Home show draws crowd

Sunny skies and warmer than average temperatures brought a crowd of all ages at the 31st annual Bristol Home and Business Expo last weekend.
Sponsored by The Ultimate Companies, Berkshire Hathaway Home Services New England Properties, Modern Dentistry of New England, and Power Fuel Propane, the expo was held last Saturday and Sunday at Bristol Eastern High School.
For over 30 years now, the Central Connecticut Chambers of Commerce has given the community a chance to escape cabin fever during the event, which featured something for everyone.
Besides the growing number of vendors each year, the expo also has grown in its attendance rate. Last year, the expo brought a turnout of at least 2,000 people. This year was no different, as the expo expected a turnout of between 2,000 and 2,500 people.
Jim Albert, president and CEO of the Central Connecticut Chambers of Commerce, called this year’s expo “another successful year.” On Saturday, Albert said it was great to see a lot of families and children stop by, as the weather turned out to be better than last year.
“We reserved the weather for the weekend,” said Albert, adding that the event brought a good set of vendors.
From hundreds of vendors and a large craft fair to a children’s alley activity section to free appraisals and a silent auction, the expo kept visitors entertained throughout the day. As spring is just around the corner, many expo-goers stopped by home improvement vendors to learn more about different products they could use for house repairs and other projects ranging from energy inspections to gutter protection to window and door replacements.
Millstream Construction, a local full service roofing contractor in northwestern Connecticut and Southern Massachusetts, provided information on roof repairs, which Jessica Gonsalves said sparked a lot of questions among visitors.
Millstream has been coming to the expo for the past couple of years, which Gonsalves said helps market the business.
“We did great last year,” said Gonsalves, adding that the location of the Bristol expo offers a more “personable’ atmosphere.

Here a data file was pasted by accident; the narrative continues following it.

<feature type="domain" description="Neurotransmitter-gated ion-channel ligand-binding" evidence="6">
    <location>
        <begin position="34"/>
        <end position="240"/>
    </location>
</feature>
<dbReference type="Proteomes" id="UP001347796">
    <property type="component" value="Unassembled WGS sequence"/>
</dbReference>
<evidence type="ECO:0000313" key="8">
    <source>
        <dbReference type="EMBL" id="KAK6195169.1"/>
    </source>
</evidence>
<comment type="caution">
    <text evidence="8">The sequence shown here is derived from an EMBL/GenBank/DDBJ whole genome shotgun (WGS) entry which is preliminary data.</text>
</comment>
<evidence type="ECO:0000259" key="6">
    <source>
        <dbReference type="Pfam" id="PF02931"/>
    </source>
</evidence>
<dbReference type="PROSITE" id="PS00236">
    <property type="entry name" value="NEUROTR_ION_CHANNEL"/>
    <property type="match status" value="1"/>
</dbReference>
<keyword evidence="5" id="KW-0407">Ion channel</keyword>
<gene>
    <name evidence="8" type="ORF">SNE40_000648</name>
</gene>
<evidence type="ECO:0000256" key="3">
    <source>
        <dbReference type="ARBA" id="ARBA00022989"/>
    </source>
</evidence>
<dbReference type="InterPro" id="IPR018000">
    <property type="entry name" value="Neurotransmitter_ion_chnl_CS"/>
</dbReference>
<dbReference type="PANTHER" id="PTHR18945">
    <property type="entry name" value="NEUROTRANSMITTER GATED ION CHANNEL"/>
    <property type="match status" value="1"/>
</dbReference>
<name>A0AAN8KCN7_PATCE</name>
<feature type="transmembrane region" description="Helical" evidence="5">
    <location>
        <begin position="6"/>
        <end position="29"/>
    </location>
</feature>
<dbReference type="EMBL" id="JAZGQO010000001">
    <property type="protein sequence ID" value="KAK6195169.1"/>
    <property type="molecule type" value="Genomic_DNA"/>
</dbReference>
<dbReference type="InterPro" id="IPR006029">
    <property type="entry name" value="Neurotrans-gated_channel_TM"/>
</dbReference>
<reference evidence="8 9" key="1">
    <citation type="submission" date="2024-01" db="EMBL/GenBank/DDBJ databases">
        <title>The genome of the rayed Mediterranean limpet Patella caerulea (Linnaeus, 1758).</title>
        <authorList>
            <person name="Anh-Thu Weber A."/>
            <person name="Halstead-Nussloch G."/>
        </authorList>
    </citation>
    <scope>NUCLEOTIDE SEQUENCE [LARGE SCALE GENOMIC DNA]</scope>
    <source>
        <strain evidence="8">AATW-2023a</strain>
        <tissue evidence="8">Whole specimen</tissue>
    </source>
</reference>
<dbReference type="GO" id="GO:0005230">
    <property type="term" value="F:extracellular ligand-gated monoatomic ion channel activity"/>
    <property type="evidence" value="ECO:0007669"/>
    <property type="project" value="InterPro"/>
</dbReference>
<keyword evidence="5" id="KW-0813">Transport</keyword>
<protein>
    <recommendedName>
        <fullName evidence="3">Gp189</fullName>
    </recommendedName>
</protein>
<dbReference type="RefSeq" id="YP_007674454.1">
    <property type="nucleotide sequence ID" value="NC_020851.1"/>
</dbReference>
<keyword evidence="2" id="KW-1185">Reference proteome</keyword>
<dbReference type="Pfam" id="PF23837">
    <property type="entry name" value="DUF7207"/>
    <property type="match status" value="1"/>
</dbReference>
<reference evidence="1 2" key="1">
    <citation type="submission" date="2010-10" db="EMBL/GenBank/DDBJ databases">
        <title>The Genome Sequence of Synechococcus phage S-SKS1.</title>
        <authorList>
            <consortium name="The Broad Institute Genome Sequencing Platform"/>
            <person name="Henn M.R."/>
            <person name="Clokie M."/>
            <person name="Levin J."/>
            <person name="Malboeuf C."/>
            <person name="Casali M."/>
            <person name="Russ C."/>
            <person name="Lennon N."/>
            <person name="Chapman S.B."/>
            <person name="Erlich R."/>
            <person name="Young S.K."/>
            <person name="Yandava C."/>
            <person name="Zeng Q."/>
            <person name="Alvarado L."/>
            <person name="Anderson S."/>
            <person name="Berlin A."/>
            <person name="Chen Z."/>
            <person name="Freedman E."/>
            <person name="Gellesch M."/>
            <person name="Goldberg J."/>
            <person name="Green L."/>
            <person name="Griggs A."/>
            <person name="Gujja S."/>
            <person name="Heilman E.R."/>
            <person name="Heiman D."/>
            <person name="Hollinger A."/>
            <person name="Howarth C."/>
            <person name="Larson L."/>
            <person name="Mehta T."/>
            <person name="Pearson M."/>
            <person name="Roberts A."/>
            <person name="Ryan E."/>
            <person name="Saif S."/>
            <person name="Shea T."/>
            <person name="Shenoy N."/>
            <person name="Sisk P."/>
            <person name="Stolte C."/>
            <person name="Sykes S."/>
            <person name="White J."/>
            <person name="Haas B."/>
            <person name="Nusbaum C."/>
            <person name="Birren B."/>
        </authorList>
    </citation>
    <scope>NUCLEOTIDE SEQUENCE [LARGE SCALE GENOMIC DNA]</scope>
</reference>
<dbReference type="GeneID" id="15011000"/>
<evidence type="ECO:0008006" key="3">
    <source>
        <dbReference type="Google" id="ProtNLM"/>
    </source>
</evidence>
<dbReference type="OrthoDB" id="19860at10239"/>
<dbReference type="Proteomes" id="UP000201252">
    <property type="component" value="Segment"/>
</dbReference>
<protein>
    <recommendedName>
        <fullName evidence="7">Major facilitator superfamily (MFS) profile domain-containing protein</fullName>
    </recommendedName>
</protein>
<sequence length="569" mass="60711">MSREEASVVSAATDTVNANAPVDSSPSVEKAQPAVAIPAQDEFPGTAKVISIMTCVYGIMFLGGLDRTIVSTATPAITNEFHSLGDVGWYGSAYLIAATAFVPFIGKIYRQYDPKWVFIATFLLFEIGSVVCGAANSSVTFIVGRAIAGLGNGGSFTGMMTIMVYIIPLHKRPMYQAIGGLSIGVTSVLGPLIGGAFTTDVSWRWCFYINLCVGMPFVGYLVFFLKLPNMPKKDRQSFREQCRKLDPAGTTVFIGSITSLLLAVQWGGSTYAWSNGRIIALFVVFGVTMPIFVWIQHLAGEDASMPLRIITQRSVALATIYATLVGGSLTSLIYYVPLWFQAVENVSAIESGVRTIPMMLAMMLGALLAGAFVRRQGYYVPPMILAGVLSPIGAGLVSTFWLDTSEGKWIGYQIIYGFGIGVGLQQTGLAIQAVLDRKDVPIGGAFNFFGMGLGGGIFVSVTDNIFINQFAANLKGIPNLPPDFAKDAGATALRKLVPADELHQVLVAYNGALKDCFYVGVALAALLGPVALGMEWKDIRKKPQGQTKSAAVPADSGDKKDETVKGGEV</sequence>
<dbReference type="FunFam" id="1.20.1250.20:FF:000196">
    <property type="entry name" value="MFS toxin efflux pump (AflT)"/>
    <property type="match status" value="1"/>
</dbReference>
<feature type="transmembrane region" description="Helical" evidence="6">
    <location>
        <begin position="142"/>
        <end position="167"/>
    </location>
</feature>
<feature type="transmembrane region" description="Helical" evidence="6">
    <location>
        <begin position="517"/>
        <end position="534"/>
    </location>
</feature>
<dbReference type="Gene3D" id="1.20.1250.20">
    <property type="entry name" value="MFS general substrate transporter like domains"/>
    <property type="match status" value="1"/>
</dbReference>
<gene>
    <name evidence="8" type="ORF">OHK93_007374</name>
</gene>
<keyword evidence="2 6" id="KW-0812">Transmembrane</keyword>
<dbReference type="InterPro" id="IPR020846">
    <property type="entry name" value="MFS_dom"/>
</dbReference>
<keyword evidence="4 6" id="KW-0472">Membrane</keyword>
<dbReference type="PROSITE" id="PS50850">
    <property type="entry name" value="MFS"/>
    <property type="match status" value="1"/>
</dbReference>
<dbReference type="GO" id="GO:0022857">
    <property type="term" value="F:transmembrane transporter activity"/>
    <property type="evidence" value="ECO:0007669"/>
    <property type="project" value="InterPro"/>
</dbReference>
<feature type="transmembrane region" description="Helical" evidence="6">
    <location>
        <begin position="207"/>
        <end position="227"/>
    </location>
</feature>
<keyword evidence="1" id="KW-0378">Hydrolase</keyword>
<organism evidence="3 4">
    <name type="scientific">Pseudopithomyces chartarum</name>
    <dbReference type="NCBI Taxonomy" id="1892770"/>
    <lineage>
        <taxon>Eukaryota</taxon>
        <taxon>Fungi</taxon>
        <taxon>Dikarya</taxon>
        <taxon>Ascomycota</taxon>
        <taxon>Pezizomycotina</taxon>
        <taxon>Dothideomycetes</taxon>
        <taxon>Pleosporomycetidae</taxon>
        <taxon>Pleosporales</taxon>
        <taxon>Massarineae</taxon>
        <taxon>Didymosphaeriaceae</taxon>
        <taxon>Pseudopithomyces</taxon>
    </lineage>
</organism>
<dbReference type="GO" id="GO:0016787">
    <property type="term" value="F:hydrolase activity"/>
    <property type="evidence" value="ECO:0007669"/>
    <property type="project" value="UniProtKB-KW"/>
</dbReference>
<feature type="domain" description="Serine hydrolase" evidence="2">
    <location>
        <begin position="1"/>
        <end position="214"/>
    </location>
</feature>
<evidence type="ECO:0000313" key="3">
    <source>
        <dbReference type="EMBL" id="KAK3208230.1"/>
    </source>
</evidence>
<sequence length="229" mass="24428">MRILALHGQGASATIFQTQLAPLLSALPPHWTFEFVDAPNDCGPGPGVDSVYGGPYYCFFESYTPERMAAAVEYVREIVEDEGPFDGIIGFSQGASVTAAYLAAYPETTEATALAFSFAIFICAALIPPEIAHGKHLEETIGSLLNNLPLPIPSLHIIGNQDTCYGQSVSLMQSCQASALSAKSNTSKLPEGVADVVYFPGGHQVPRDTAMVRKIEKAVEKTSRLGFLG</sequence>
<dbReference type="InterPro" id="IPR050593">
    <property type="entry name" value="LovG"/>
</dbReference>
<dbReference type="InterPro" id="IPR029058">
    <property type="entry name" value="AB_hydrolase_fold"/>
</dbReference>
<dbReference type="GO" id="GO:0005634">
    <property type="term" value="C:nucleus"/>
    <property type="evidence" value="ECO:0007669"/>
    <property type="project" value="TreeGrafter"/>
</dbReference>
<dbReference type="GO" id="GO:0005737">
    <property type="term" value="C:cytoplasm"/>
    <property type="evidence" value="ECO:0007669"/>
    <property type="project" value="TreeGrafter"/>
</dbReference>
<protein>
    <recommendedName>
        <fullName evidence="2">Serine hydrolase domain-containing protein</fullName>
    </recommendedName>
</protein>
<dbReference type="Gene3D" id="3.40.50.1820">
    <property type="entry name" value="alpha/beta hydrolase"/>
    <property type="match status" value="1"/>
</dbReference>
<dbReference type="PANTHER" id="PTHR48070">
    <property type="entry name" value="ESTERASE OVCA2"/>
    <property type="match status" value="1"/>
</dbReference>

One major highlight of the expo was the free appraisals and silent auction presented by Tim’s Auctions. The public was invited to bring any antique items to be appraised in the high school’s auditorium, including jewelry, gold, silver, coins, silver and more. The silent auction featured several autographed guitars, including one by Aretha Franklin.
For Rick Dubie, the auction gave him an opportunity to find out the value of a tin toy airplane that belonged to his father in the mid-1950s. Dubie said he had a hard time finding more information about the antique toy online, and thought bringing it to the expo was a good idea.
After meeting with Tim’s Auctions, Dubie learned his airplane was worth between $750 and $1,000.
“It’s a curiosity,” said Dubie. “Apparently, there are not many of these around.”
Another popular part of the expo was the newly expanded children’s area, which featured arts and crafts with local museums, a Home Depot Kids Workshop, mascot and character appearances, and SAMI the Robot, who rolled around the event to greet and interact with children. Children and their families also flocked to the Bristol Chamber booth where they posed with a life-size figure of Yoda from Star Wars.
At the Home Depot booth, youngsters got a chance to let their inner carpenter out through wood working projects. They also designed and colored their own carousel figures at the Carousel Kids Corner. At the Imagine Nation Museum’s booth, children delved into the world of science and engineering by creating and launching pinwheels and parachutes in a vertical wind tunnel to see how they fly.
Doreen Stickney, development and marketing director of Imagine Nation, A Museum Early Learning Center, said the activity was well-received by children, adding how it gives youngsters a taste of experience they will have at the museum.
“We’re all about STEAM [science, technology, engineering, art and manufacturing) activities, and letting children use their own imagination,” said Stickney. “We’re excited to be participating.”